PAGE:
Comparison of Initial and Final Team Selections
Disregarding Wyatt and Cox, only seven of the original selections remained in The Giant Killers across the entire season. This seems an extraordinary low number in comparison to recent winners;
2013 – The Dimma Witts – 12 Keepers
2012 – Power To The People – 13 Keepers
2011 – Impromtu SCE – 17 Keepers
How was this year’s winner able to beat everyone with so few starting squad keeper selections?
The answer, in my opinion, is due to two key factors; 30 trades and fast appreciating Mid-Priced/rookie selections.
The luxury of 30 trades does make it possible to be more daring with starting squad selection strategies. Graeme started with four mid-pricers (priced between $250k and $500k) and was easily able to deal with injuries to key premiums such as Rockliff, Barlow and Ablett, while still generating cash and building his “war chest”.
Is this winning team evidence enough to suggest that a straight “Gun and Rookie” strategy is no longer the most effective starting play?
While considered risky selections, mid-pricers can often generate cash just as quickly as rookies. The true value of the mid-pricer comes in the fact that they are just one trade away from a premium – known as stepping stone selections.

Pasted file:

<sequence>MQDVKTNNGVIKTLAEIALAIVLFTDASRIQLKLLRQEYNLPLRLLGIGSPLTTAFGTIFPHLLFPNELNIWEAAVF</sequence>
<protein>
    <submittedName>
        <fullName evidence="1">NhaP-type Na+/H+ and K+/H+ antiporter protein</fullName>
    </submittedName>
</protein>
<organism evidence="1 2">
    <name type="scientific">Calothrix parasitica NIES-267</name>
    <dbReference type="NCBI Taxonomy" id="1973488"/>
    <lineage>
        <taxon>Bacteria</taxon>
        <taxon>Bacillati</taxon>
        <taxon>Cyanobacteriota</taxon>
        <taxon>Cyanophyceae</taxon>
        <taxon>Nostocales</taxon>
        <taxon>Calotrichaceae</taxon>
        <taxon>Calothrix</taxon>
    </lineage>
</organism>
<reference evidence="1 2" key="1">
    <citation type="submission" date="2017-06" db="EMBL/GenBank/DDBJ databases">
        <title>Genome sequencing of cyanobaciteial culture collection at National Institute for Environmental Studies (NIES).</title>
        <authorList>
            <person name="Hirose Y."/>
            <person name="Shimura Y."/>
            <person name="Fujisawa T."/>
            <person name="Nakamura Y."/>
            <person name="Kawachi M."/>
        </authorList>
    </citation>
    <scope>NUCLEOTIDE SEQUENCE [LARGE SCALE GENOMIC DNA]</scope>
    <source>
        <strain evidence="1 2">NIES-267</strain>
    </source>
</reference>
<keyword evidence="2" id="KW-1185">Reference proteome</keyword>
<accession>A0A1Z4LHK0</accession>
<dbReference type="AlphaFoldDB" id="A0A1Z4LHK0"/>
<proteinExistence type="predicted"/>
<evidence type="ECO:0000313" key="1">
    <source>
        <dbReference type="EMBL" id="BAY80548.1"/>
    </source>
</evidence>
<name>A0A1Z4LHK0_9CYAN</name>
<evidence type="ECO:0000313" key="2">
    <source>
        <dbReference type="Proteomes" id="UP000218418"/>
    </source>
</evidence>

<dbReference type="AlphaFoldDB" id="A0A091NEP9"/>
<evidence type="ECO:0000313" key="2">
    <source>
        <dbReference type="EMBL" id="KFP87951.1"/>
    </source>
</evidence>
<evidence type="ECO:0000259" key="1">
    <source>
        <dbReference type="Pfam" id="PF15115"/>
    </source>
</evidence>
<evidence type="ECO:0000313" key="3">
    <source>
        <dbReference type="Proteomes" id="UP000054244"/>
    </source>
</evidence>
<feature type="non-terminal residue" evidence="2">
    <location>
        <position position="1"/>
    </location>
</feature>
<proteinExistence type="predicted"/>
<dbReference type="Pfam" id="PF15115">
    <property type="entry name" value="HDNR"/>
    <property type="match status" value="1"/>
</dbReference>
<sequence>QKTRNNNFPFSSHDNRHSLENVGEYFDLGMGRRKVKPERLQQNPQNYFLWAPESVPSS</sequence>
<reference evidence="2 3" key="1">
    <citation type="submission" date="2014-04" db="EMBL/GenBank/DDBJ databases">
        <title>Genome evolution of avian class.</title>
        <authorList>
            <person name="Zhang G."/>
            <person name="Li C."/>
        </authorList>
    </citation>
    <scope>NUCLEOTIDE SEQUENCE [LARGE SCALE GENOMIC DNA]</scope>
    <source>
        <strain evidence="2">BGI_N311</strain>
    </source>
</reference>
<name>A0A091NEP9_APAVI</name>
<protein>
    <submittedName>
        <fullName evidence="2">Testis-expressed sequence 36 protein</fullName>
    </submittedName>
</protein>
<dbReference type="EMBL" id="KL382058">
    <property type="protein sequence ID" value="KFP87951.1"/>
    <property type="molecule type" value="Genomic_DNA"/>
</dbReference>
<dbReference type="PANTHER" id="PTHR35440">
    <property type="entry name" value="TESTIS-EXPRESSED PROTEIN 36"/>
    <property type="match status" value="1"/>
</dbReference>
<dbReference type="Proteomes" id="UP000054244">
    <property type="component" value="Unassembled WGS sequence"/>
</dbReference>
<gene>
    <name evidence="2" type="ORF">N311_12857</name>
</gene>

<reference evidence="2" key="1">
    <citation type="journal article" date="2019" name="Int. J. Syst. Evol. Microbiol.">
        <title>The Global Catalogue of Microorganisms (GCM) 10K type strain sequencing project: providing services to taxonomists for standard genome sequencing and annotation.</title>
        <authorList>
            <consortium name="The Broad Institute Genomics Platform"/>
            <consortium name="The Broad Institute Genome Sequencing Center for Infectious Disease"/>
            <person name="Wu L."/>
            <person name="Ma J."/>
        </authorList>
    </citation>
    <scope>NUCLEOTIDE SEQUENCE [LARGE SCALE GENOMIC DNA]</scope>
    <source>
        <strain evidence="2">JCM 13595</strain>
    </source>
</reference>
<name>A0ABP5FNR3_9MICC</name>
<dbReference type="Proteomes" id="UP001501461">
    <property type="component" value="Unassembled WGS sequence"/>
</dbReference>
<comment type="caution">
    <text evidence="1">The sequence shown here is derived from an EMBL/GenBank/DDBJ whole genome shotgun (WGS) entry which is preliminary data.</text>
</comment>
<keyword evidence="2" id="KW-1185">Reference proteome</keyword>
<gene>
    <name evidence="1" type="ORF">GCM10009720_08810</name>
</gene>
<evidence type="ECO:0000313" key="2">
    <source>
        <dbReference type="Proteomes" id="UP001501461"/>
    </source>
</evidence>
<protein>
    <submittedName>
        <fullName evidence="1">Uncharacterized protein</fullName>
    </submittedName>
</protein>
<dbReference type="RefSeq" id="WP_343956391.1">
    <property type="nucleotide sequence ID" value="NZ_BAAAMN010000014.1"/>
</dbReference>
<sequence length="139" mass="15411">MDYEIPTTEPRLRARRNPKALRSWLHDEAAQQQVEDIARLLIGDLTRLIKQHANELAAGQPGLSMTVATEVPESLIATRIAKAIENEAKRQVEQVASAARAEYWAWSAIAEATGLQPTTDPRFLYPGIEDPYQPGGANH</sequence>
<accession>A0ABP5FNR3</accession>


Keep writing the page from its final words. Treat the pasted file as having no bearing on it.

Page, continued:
By Round 14, the second of the bye rounds, The Giant Killers were at full-premium … or very close to it! By using decisive, astute trading and by moving quickly on rookies, Graeme was able to turn mid-priced and rookie selections into premiums more quickly than the vast majority of teams.
The details of these trade moves, and the true reasons for Graeme’s Giant Killing win can only be fully appreciated by examining each trade move and selection in detail.
While starting with Hannebury, Priddis and the best possible ruck duo were contributing factors, they played a very small role in Graeme’s all-conquering win. It is time to unveil Graeme’s Giant Killing trading genius.